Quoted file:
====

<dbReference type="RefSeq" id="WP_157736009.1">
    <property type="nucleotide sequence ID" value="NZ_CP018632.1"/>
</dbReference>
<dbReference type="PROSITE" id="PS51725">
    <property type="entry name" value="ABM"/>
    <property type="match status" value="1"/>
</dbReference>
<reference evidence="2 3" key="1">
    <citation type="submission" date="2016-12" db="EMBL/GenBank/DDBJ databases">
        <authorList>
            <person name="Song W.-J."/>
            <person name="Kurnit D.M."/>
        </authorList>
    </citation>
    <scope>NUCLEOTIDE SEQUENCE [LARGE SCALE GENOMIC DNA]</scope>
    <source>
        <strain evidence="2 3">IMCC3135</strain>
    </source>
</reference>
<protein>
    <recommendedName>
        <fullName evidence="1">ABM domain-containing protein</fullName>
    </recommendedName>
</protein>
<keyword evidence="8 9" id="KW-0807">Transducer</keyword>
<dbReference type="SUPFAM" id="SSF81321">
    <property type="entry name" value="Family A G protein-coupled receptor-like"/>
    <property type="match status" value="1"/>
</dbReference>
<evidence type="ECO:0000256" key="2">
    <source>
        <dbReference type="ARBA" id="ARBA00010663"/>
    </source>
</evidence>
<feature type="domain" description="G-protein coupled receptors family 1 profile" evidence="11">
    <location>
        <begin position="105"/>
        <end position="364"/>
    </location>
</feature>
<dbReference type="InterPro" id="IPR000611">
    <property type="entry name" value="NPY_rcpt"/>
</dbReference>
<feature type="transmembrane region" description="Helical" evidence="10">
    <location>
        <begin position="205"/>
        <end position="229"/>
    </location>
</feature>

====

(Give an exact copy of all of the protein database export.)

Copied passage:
<dbReference type="RefSeq" id="WP_157736009.1">
    <property type="nucleotide sequence ID" value="NZ_CP018632.1"/>
</dbReference>
<dbReference type="PROSITE" id="PS51725">
    <property type="entry name" value="ABM"/>
    <property type="match status" value="1"/>
</dbReference>
<reference evidence="2 3" key="1">
    <citation type="submission" date="2016-12" db="EMBL/GenBank/DDBJ databases">
        <authorList>
            <person name="Song W.-J."/>
            <person name="Kurnit D.M."/>
        </authorList>
    </citation>
    <scope>NUCLEOTIDE SEQUENCE [LARGE SCALE GENOMIC DNA]</scope>
    <source>
        <strain evidence="2 3">IMCC3135</strain>
    </source>
</reference>
<protein>
    <recommendedName>
        <fullName evidence="1">ABM domain-containing protein</fullName>
    </recommendedName>
</protein>
<keyword evidence="8 9" id="KW-0807">Transducer</keyword>
<dbReference type="SUPFAM" id="SSF81321">
    <property type="entry name" value="Family A G protein-coupled receptor-like"/>
    <property type="match status" value="1"/>
</dbReference>
<evidence type="ECO:0000256" key="2">
    <source>
        <dbReference type="ARBA" id="ARBA00010663"/>
    </source>
</evidence>
<feature type="domain" description="G-protein coupled receptors family 1 profile" evidence="11">
    <location>
        <begin position="105"/>
        <end position="364"/>
    </location>
</feature>
<dbReference type="InterPro" id="IPR000611">
    <property type="entry name" value="NPY_rcpt"/>
</dbReference>
<feature type="transmembrane region" description="Helical" evidence="10">
    <location>
        <begin position="205"/>
        <end position="229"/>
    </location>
</feature>